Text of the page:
This preview has intentionally blurred sections. Sign up to view the full version.
View Full DocumentThis preview has intentionally blurred sections. Sign up to view the full version.
View Full DocumentThis preview has intentionally blurred sections. Sign up to view the full version.
View Full Document
Unformatted text preview: Immigration in America: Understanding the Numbers This presentation is available at http://www.macalester.edu/~bressoud/talks June 21–25, 2004 David Bressoud, Mathematics, Macalester College Kathy Fennelly, Immigration & Public Policy, Humphrey Institute of Public Affairs, U MN Steve Holland, Economics & Political Science, Macalester College lit·er·ate adj. 1. Able to read and write 2. Educated, knowledgeable lit·er·ate adj. 1. Able to read and write 2. Educated, knowledgeable nu·mer·ate adj. 1. Able to do arithmetic and simple geometry 2. Educated, knowledgeable Quantitatively literate citizenship: • Understand comparative magnitudes of risk and significance of very small numbers (10 ppm) • Understand that unusual events can easily occur by chance (eg. Cancer clusters) • Analyze economic and demographic data to support or oppose policy proposals • Understand difference between rates of change and changes in rates, between average and marginal rates, and between linear and exponential rates of growth • Appreciate common sources of bias in surveys "Numeracy is not the same as mathematics, nor is it an alternative to mathematics. Rather, it is an equal and supporting partner in helping students learn to cope with the quantitative demands of modern society. Whereas mathematics is a wellestablished discipline, numeracy is necessarily interdisciplinary. Like writing, numeracy must permeate the curriculum. When it does, also like writing, it will enhance students' understanding of all subjects and their capacity to lead informed lives." Lynn Arthur Steen, Mathematics and Democracy: The Case for Quantitative Literacy, NCED, 2001. "Numeracy is not the same as mathematics, nor is it an alternative to mathematics. Rather, it is an equal and supporting partner in helping students learn to cope with the quantitative demands of modern society. Whereas mathematics is a wellestablished discipline, numeracy is necessarily interdisciplinary. Like writing, numeracy must permeate the curriculum. When it does, also like writing, it will enhance students' understanding of all subjects...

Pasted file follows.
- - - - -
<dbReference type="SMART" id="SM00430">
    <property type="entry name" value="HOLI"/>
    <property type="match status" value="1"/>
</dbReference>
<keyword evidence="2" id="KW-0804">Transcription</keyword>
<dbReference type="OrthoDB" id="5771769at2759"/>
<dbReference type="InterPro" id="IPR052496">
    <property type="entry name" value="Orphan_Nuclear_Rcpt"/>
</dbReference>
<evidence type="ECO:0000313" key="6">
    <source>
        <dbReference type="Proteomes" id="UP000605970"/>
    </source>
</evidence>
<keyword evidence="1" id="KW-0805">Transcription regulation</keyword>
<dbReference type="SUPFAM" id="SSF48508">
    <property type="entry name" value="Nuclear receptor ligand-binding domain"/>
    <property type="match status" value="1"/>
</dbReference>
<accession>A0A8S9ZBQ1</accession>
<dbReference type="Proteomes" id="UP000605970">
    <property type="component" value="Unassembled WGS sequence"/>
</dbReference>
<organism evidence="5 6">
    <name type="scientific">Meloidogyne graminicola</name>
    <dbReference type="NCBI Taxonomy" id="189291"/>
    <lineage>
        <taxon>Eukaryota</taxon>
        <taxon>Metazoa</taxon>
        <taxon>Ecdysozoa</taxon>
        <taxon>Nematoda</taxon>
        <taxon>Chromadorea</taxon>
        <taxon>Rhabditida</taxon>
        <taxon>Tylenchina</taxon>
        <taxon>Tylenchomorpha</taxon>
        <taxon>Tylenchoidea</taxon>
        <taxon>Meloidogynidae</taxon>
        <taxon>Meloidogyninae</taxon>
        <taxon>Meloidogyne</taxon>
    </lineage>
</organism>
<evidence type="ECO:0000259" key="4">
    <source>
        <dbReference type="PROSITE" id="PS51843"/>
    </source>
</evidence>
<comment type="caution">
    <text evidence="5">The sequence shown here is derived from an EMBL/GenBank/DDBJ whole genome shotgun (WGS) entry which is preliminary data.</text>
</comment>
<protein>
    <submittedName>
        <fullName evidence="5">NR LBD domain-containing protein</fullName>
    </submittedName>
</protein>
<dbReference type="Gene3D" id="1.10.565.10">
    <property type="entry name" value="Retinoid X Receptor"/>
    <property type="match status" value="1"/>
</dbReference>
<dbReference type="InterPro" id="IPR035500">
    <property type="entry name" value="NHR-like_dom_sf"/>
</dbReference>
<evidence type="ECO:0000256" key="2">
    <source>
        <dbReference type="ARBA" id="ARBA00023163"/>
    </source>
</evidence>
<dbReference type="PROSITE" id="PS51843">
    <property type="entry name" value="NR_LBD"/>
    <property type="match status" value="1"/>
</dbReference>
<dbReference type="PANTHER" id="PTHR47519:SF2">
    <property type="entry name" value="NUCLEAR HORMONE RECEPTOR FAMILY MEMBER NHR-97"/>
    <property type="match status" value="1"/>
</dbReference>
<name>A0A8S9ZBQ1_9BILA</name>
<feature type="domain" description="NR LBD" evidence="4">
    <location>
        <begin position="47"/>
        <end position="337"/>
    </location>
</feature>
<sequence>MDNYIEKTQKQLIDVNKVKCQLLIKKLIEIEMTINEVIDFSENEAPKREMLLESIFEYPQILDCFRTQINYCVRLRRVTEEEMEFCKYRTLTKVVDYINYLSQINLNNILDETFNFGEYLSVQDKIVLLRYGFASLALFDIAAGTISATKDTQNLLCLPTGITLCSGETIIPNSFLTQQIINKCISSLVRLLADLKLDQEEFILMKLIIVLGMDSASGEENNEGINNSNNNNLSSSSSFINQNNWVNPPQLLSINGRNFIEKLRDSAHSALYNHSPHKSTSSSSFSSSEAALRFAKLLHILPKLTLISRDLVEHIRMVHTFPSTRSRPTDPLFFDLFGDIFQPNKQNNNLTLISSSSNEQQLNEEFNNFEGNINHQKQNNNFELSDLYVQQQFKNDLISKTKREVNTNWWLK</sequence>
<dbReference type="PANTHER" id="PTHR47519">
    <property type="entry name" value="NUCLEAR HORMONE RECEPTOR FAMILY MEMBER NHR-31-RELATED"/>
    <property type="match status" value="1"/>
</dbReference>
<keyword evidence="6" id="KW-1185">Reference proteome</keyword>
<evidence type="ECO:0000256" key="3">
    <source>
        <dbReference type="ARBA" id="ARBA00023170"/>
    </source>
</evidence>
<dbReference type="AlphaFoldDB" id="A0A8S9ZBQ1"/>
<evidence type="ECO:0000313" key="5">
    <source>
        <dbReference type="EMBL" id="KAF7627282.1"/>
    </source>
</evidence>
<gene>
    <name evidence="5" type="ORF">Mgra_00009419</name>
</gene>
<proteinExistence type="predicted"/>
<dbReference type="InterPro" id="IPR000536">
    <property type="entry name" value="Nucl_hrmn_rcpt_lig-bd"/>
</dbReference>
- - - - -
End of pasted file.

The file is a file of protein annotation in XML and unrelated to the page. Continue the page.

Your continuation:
View
Full
Document
This note was uploaded on 11/11/2011 for the course MATH 112 taught by Professor Jarvis during the Winter '08 term at BYU.
 Winter '08
 JARVIS
 Math

Click to edit the document details